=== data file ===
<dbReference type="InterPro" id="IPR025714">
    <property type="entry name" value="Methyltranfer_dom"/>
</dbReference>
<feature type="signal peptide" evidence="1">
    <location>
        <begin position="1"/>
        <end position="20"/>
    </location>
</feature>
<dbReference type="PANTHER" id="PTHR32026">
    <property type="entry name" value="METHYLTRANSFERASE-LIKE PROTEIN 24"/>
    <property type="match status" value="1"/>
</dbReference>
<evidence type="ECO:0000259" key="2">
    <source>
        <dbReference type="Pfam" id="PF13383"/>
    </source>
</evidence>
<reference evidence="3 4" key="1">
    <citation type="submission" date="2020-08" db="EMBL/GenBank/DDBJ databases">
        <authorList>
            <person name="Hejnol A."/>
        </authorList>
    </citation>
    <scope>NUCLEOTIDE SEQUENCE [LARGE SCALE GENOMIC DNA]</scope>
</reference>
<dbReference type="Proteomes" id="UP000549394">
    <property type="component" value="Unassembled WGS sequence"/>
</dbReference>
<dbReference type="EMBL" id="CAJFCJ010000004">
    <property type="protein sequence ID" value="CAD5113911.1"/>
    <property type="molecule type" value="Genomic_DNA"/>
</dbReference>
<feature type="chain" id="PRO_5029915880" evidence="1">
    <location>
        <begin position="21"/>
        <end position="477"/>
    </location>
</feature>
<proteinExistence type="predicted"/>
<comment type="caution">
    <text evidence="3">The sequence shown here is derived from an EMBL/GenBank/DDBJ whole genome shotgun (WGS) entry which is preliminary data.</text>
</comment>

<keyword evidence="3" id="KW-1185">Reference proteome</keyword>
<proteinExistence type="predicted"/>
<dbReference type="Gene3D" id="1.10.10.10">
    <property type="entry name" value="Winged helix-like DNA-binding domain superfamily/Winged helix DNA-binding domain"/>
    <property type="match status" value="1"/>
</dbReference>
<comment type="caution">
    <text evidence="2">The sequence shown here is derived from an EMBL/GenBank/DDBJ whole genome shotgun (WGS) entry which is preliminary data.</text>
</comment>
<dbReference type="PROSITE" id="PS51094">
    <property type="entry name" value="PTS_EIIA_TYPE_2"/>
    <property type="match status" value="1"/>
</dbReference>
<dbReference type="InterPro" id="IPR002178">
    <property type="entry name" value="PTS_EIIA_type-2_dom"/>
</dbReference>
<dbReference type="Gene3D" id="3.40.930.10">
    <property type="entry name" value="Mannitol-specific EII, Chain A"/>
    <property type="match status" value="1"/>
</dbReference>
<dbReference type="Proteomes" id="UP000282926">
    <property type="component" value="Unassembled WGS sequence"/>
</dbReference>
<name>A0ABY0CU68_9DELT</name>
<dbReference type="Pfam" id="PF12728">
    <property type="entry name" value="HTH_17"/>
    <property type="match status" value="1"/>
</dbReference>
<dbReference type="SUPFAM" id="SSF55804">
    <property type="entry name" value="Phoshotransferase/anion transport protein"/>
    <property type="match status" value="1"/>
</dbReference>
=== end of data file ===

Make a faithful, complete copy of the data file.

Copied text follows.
<dbReference type="InterPro" id="IPR025714">
    <property type="entry name" value="Methyltranfer_dom"/>
</dbReference>
<feature type="signal peptide" evidence="1">
    <location>
        <begin position="1"/>
        <end position="20"/>
    </location>
</feature>
<dbReference type="PANTHER" id="PTHR32026">
    <property type="entry name" value="METHYLTRANSFERASE-LIKE PROTEIN 24"/>
    <property type="match status" value="1"/>
</dbReference>
<evidence type="ECO:0000259" key="2">
    <source>
        <dbReference type="Pfam" id="PF13383"/>
    </source>
</evidence>
<reference evidence="3 4" key="1">
    <citation type="submission" date="2020-08" db="EMBL/GenBank/DDBJ databases">
        <authorList>
            <person name="Hejnol A."/>
        </authorList>
    </citation>
    <scope>NUCLEOTIDE SEQUENCE [LARGE SCALE GENOMIC DNA]</scope>
</reference>
<dbReference type="Proteomes" id="UP000549394">
    <property type="component" value="Unassembled WGS sequence"/>
</dbReference>
<dbReference type="EMBL" id="CAJFCJ010000004">
    <property type="protein sequence ID" value="CAD5113911.1"/>
    <property type="molecule type" value="Genomic_DNA"/>
</dbReference>
<feature type="chain" id="PRO_5029915880" evidence="1">
    <location>
        <begin position="21"/>
        <end position="477"/>
    </location>
</feature>
<proteinExistence type="predicted"/>
<comment type="caution">
    <text evidence="3">The sequence shown here is derived from an EMBL/GenBank/DDBJ whole genome shotgun (WGS) entry which is preliminary data.</text>
</comment>

<keyword evidence="3" id="KW-1185">Reference proteome</keyword>
<proteinExistence type="predicted"/>
<dbReference type="Gene3D" id="1.10.10.10">
    <property type="entry name" value="Winged helix-like DNA-binding domain superfamily/Winged helix DNA-binding domain"/>
    <property type="match status" value="1"/>
</dbReference>
<comment type="caution">
    <text evidence="2">The sequence shown here is derived from an EMBL/GenBank/DDBJ whole genome shotgun (WGS) entry which is preliminary data.</text>
</comment>
<dbReference type="PROSITE" id="PS51094">
    <property type="entry name" value="PTS_EIIA_TYPE_2"/>
    <property type="match status" value="1"/>
</dbReference>
<dbReference type="InterPro" id="IPR002178">
    <property type="entry name" value="PTS_EIIA_type-2_dom"/>
</dbReference>
<dbReference type="Gene3D" id="3.40.930.10">
    <property type="entry name" value="Mannitol-specific EII, Chain A"/>
    <property type="match status" value="1"/>
</dbReference>
<dbReference type="Proteomes" id="UP000282926">
    <property type="component" value="Unassembled WGS sequence"/>
</dbReference>
<name>A0ABY0CU68_9DELT</name>
<dbReference type="Pfam" id="PF12728">
    <property type="entry name" value="HTH_17"/>
    <property type="match status" value="1"/>
</dbReference>
<dbReference type="SUPFAM" id="SSF55804">
    <property type="entry name" value="Phoshotransferase/anion transport protein"/>
    <property type="match status" value="1"/>
</dbReference>